Back of the making of Fox's latest sensation, "Four Sons," is the biggest human interest story of the year. It concerns a lady, no longer young enough to have hoped for anything in particular, much less fame -- and a great, big, rugged sort of Irishman named Jack Ford, who has made about every other good picture that William Fox has ever produced. Though no popular novelist would recognize them as such, these two are the hero and heroine of this story. That's where it is different. Margaret Mann is a character woman; she looks like anybody's mother, and Jack Ford looks like an Irishman. They aren't the types. But, anyway, here is the story:
For nine years John Ford has been producing movies for the Fox Company. That speaks pretty well for both the company and Mr. Ford. He made a great many of Tom Mix's pictures and also "The Iron Horse," "Three Bad Men," and "Mother Machree." Everybody on the lot liked him -- and not only because his pictures brought in shekels to the box-office. The "grips" could tell you that he was a heck of a good fellow who directed without temperament, sat in on a bridge or poker game whenever the opportunity presented itself, and while the name of his beautiful wife, Mary, was never off the social sheets, his home was "open house" to everybody in his company from the star to the prop boy. His idea of a big evening was not the Cocoanut Grove. If somebody couldn't get up a bridge game, he'd rather sit home reading over new short stories and novels that might develop into good movies.
One evening he read a story in The Saturday Evening Post by I.A.R. Wylie called "Grandma Bernle Learns Her letters." He read it a second time, and the next morning he took it down to the studio along with his pipe. "I think this is a wow," he told the boss who put up the money for such things. For the first time on record a director and his producers agreed on a story. They, too, through it was a wow. They got hot on the Western Union wires and purchased it before anyone else got the chance.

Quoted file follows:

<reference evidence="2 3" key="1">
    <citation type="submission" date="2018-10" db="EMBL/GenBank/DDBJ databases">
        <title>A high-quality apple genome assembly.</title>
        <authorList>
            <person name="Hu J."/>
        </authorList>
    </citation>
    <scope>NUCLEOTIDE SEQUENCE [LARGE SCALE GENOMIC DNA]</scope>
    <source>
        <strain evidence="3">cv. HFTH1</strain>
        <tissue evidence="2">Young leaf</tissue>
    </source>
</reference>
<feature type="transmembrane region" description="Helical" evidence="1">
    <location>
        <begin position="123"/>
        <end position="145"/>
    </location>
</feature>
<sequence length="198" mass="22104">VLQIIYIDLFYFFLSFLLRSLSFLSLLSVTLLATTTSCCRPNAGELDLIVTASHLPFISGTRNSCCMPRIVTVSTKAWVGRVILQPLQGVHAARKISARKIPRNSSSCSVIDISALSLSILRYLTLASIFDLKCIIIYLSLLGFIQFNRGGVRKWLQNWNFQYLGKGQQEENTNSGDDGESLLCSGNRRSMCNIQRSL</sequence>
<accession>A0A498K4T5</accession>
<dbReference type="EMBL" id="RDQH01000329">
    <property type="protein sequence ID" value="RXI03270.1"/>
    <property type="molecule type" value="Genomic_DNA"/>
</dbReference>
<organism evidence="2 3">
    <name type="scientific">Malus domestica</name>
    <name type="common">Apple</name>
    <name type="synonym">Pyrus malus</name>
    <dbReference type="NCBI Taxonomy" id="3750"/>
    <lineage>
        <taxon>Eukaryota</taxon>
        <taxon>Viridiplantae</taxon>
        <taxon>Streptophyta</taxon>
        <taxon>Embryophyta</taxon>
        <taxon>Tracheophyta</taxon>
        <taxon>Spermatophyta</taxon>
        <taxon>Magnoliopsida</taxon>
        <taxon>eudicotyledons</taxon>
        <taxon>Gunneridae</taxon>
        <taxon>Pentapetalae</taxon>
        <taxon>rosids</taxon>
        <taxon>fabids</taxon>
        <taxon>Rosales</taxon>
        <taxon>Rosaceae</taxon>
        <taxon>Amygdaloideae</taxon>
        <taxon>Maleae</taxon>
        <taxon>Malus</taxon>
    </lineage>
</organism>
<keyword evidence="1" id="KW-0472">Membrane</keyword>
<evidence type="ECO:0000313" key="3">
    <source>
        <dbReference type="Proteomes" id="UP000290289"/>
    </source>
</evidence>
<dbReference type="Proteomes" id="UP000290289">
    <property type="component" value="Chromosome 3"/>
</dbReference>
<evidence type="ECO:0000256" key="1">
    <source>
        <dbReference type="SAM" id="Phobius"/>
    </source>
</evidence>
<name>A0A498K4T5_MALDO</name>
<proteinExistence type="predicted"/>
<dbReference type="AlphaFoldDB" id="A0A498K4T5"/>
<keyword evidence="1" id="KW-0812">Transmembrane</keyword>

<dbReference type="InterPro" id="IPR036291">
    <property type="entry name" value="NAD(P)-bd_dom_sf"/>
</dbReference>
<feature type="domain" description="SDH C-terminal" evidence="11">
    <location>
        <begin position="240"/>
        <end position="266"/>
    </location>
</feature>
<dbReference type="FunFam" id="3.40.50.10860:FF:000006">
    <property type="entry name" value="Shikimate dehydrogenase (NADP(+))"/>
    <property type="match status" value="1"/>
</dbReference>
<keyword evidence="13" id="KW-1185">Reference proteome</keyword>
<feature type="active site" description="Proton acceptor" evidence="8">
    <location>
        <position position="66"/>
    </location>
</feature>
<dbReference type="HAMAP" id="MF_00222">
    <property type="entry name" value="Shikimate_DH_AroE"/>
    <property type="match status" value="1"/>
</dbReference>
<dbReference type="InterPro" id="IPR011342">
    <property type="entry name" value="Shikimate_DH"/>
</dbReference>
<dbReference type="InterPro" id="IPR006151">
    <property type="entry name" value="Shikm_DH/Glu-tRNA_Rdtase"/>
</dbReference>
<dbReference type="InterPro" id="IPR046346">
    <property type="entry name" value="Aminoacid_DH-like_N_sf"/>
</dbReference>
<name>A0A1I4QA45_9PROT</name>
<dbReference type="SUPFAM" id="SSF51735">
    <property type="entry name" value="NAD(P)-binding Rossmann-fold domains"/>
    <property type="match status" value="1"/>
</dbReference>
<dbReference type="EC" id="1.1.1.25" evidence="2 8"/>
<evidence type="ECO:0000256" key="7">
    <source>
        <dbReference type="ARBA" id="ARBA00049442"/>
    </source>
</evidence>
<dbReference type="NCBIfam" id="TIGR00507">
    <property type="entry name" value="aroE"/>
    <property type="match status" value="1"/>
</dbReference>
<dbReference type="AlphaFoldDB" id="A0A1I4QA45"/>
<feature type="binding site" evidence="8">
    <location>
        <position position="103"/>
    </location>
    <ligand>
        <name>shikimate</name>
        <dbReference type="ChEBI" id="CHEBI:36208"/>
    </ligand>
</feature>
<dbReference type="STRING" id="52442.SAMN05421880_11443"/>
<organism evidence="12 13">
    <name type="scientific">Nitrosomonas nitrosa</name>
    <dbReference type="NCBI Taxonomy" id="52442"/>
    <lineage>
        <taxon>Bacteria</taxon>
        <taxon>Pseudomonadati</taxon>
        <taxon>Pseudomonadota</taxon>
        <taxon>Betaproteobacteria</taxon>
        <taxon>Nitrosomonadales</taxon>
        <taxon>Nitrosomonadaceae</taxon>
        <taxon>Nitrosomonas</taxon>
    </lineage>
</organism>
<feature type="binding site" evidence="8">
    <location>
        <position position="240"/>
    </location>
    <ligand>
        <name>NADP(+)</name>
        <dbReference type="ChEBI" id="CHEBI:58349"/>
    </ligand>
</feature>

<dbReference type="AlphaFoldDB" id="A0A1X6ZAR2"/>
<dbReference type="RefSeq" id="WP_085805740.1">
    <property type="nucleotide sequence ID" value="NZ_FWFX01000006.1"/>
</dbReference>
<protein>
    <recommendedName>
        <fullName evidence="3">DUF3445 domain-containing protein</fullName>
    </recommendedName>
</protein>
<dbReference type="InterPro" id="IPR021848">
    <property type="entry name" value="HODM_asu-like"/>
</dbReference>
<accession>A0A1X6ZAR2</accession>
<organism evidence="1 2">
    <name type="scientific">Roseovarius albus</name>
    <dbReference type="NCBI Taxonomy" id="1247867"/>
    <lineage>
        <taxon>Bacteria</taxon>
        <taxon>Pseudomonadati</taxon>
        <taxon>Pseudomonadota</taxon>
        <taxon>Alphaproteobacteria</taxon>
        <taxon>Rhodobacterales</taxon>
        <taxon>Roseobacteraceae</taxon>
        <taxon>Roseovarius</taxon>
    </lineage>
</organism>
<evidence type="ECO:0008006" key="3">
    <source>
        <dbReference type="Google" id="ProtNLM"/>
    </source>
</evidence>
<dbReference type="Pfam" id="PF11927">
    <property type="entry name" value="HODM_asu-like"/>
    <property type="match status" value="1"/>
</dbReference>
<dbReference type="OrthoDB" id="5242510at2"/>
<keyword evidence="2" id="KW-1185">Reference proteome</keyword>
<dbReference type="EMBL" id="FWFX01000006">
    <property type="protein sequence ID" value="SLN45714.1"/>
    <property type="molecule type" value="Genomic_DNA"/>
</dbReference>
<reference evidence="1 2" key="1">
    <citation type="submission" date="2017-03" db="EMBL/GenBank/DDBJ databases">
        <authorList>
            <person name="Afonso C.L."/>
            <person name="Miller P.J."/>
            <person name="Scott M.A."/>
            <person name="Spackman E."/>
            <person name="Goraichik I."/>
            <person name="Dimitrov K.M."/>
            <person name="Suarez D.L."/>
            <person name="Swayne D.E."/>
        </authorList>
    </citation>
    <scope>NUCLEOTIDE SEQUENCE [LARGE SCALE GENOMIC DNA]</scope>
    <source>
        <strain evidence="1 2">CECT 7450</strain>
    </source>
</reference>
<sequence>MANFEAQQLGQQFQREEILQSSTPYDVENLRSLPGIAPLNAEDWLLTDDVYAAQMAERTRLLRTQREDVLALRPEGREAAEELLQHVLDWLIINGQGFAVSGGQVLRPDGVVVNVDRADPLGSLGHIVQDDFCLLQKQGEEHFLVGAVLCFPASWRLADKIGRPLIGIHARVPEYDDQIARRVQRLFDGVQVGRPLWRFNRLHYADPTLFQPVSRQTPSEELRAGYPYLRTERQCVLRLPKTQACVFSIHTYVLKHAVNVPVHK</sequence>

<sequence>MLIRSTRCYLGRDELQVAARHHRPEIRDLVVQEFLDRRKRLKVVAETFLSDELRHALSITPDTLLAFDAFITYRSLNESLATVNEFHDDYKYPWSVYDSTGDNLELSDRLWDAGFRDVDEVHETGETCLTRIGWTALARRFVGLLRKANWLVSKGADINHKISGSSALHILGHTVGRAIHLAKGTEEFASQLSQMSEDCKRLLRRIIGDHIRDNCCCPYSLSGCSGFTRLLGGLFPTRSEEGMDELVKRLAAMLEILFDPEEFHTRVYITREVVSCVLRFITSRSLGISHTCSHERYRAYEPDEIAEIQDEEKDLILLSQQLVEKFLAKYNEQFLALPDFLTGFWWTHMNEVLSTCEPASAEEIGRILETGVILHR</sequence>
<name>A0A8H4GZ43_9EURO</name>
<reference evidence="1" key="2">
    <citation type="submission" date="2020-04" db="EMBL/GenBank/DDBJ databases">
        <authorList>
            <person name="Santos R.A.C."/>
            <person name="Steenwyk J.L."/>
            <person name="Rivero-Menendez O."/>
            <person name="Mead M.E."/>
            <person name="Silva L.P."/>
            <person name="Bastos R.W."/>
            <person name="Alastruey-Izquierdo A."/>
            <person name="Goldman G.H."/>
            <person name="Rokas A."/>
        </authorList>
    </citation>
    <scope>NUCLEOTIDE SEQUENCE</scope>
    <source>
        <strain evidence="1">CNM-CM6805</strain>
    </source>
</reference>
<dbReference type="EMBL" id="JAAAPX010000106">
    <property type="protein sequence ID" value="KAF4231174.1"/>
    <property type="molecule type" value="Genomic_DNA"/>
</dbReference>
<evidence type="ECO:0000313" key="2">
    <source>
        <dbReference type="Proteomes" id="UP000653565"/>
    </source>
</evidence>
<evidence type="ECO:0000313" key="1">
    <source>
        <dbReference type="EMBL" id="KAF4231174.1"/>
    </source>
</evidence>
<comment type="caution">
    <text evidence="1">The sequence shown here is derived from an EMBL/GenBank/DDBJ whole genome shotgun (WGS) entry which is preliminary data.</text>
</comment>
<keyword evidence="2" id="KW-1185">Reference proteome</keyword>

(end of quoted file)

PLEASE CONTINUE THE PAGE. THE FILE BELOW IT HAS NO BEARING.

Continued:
All the time he was in Europe on his vacation, the Irish Mr. Ford thought of nothing but the German "Grandma Bernle" which he was to produce immediately after his return. The simple little story of the old German lady who has four sons in the war kept turning over and over in his mind. A great part of the story was laid in Germany, so he spent most of his vacation in the exact locale. He hired the ex-Kaiser's former official cameraman and took atmospheric shots of the country that could be inserted into the picture. The minute he got back to Hollywood, he taxied out to the studio from the train to talk about the casting of the picture. That presented a problem.
The story is very simple in plot development. There aren't any big fires or breaking dams or other spectacular climaxes. About all that happens in the theme is that this little old German lady who had three German sons in the army and one German son in the United States finally ventures across the great ocean to live with the boy who fought against his brothers in the war. Because the characterization rather than the climax was the great part of the story, the Front Office felt an actress with a big name should get the role. They suggested Mary Carr and Louise Dresser and Belle Bennett and all the other splendid character women who have made mothers what they are on the screen. But the young director had another idea.
"There's a woman named Margaret Mann who has been playing bits and extra work in my picture for years," he told them. "She's a great actress if I ever saw one. She's never done anything big but ever since I read this story, I've had her in mind. Why couldn't we use her?"